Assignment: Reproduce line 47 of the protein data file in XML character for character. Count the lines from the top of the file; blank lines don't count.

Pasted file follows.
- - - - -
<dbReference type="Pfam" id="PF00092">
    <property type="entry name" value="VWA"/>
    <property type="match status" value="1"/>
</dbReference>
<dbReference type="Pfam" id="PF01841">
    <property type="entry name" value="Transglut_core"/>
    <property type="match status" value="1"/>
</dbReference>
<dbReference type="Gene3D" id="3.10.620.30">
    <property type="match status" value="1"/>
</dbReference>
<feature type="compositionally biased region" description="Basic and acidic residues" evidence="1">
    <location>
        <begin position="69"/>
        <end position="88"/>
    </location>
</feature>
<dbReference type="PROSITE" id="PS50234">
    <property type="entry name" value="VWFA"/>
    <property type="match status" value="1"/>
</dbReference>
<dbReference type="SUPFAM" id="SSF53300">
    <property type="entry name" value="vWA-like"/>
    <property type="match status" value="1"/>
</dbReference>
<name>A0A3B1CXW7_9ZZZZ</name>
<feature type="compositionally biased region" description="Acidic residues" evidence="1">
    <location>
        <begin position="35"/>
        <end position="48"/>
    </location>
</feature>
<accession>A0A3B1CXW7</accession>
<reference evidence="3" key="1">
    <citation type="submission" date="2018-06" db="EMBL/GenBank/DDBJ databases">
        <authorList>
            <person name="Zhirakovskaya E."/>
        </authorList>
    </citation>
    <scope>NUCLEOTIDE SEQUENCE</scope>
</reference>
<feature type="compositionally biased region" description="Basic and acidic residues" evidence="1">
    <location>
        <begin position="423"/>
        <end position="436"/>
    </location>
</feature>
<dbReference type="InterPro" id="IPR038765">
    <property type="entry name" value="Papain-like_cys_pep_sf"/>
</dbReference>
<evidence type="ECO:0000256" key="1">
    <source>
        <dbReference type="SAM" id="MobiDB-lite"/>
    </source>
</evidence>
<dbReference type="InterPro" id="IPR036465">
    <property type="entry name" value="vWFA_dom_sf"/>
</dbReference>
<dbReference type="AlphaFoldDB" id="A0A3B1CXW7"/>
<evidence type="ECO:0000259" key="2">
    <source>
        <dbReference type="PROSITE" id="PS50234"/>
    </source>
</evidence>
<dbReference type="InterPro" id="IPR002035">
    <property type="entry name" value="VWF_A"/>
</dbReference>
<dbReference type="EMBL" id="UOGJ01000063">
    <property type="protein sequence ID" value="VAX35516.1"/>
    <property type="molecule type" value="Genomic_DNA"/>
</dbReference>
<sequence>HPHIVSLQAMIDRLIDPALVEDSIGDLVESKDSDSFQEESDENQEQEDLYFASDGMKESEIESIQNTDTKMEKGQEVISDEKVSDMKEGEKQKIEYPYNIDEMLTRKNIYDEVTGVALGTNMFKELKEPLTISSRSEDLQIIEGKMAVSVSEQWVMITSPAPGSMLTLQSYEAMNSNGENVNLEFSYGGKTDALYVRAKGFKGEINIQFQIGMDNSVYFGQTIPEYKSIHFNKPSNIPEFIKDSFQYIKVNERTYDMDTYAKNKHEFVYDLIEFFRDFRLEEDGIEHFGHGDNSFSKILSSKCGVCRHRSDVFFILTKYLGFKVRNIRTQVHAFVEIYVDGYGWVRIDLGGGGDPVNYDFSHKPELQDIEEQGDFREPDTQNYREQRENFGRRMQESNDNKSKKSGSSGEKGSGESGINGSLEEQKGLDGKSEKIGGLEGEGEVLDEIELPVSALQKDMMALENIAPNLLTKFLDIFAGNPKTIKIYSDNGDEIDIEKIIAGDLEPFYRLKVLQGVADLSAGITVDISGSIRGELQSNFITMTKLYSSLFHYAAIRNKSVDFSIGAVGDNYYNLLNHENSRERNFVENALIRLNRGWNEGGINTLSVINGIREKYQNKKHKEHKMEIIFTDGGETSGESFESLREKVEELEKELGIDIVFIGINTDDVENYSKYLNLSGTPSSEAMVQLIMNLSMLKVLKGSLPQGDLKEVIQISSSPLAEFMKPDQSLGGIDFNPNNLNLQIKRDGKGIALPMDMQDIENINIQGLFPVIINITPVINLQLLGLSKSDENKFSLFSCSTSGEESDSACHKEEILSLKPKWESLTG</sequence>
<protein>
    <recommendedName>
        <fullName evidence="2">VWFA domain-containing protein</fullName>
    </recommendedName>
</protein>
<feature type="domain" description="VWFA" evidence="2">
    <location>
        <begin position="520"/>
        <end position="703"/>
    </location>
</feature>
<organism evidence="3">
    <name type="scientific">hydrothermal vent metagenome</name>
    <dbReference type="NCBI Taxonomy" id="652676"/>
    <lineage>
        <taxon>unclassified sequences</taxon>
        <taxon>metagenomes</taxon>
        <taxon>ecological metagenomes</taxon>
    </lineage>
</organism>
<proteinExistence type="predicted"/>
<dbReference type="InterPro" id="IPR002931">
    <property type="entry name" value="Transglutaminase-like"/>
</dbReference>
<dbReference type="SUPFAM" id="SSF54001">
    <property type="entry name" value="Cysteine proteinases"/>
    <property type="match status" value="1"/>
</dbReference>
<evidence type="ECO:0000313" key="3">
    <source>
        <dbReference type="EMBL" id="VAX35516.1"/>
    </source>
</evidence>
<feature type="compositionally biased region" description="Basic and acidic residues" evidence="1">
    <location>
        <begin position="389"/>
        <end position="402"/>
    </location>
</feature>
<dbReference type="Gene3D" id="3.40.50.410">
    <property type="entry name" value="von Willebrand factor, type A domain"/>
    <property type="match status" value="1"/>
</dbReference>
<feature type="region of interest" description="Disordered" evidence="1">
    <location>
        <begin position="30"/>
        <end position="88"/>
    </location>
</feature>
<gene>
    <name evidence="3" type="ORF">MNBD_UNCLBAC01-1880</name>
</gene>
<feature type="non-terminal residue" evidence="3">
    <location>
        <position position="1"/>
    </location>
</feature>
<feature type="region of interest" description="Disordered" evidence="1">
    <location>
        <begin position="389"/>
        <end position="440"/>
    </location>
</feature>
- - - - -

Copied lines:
</feature>